Import Administration, International Trade Administration, Department of Commerce.
Initiation of antidumping duty investigations.
October 29, 2002.Start Further Info
FOR FURTHER INFORMATION CONTACT:
Jarrod Goldfeder at (202) 482-0189 or Judith Wey Rudman at (202) 482-0192, Import Administration, International Trade Administration, U.S. Department of Commerce, 14th Street and Constitution Avenue, NW., Washington, DC 20230.
Initiation of Investigations
The Applicable Statute and Regulations
Unless otherwise indicated, all citations to the statute are references to the provisions effective January 1, 1995, the effective date of the amendments made to the Tariff Act of 1930 (“the Act”) by the Uruguay Round Agreements Act (“URAA”). In addition, unless otherwise indicated, all citations to the Department of Commerce's (“the Department's”) regulations are references to the provisions codified at 19 CFR part 351 (2002).
On September 13, 2002, the Department received petitions filed in proper form by the North Dakota Wheat Commission (hard red spring wheat), the Durum Growers Trade Action Committee (durum wheat), and the U.S. Durum Growers Association (durum wheat) (collectively, “the petitioners”). The Department received petition supplements from September 24 through October 21, 2002.
In accordance with section 732(b)(1) of the Act, the petitioners allege that imports of durum wheat and hard red spring wheat from Canada are being, or are likely to be, sold in the United States at less than fair value within the meaning of section 731 of the Act and that such imports are materially injuring, or threatening material injury to, an industry in the United States.
The Department finds that the petitioners filed these petitions on behalf of the respective domestic industries because they are interested parties as defined in section 771(9)(E) and (F) of the Act, and they have demonstrated sufficient industry support with respect to each of the antidumping investigations that they are requesting the Department to initiate. See infra, “Determination of Industry Support for the Petitions.” Start Printed Page 65948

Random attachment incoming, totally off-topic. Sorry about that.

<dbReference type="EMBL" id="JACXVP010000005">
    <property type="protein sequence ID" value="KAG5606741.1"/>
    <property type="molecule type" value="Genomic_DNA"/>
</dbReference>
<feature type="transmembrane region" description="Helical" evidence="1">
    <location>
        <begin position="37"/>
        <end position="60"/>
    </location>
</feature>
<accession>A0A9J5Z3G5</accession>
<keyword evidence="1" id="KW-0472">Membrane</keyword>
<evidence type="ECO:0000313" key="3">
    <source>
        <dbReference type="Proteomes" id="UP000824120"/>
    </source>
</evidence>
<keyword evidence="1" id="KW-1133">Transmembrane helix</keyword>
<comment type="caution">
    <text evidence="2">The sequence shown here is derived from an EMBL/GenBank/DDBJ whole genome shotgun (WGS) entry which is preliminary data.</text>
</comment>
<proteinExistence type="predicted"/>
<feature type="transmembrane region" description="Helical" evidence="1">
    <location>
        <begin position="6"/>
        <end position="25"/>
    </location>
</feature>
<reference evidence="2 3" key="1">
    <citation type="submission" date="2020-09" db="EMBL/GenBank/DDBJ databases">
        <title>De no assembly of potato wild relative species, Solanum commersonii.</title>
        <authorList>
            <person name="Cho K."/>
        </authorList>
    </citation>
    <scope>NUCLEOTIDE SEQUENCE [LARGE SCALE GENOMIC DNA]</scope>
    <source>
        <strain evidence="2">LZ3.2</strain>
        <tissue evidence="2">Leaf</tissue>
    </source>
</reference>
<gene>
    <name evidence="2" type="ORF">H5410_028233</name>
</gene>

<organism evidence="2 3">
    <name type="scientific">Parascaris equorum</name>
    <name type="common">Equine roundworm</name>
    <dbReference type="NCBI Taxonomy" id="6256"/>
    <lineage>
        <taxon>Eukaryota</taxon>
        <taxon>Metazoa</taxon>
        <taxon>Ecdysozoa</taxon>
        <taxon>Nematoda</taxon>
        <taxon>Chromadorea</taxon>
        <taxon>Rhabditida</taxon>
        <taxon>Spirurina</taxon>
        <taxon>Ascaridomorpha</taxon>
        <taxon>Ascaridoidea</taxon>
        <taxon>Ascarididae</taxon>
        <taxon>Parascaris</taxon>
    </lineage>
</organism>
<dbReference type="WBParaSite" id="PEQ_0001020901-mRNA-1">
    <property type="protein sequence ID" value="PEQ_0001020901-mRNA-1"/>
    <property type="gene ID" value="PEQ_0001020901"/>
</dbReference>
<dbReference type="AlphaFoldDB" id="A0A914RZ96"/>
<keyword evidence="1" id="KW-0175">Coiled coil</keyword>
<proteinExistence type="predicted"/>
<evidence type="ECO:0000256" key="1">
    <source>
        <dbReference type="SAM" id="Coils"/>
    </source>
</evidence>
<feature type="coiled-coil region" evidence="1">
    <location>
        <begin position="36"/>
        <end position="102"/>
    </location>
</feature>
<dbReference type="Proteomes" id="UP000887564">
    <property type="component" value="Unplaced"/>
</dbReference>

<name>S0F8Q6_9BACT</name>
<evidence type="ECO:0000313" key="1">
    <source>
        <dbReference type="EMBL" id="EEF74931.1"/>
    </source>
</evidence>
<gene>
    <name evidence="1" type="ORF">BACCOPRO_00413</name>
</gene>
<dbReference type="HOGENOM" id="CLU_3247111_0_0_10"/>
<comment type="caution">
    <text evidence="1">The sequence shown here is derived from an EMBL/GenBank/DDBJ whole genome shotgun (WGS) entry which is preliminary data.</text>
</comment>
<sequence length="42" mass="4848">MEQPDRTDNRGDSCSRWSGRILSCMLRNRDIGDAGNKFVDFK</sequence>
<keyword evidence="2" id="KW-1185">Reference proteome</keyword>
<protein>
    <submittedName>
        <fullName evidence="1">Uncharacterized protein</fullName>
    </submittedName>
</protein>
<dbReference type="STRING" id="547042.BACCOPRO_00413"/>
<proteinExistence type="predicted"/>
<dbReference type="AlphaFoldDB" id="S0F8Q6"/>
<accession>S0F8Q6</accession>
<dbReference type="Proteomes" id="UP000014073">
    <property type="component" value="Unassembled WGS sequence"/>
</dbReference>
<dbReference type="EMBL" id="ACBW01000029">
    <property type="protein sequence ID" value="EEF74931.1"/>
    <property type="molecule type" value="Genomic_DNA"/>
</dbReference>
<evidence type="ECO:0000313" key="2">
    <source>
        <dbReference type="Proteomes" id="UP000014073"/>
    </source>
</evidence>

Scope of Investigations
For purposes of these investigations, the products covered are (1) durum wheat and (2) hard red spring wheat.
1. Durum Wheat
Imports covered by this investigation are all varieties of durum wheat from Canada. This includes, but is not limited to, a variety commonly referred to as Canada Western Amber Durum. The merchandise subject to this investigation is currently classifiable under the following Harmonized Tariff Schedule of the United States (“HTSUS”) subheadings: 1001.10.00.10, 1001.10.00.91, 1001.10.00.92, 1001.10.00.95, 1001.10.00.96, and 1001.10.00.99. Although the HTSUS subheadings are provided for convenience and customs purposes, our written description of the scope of this proceeding is dispositive.
2. Hard Red Spring Wheat
Imports covered by this investigation are all varieties of hard red spring wheat from Canada. This includes, but is not limited to, varieties commonly referred to as Canada Western Red Spring, Canada Western Extra Strong, and Canada Prairie Spring Red. The merchandise subject to this investigation is currently classifiable under the following HTSUS subheadings: 1001.90.10.00, 1001.90.20.05, 1001.90.20.11, 1001.90.20.12, 1001.90.20.13, 1001.90.20.14, 1001.90.20.16, 1001.90.20.19, 1001.90.20.21, 1001.90.20.22, 1001.90.20.23, 1001.90.20.24, 1001.90.20.26, 1001.90.20.29, 1001.90.20.35, and 1001.90.20.96. Although the HTSUS subheadings are provided for convenience and customs purposes, our written description of the scope of this proceeding is dispositive.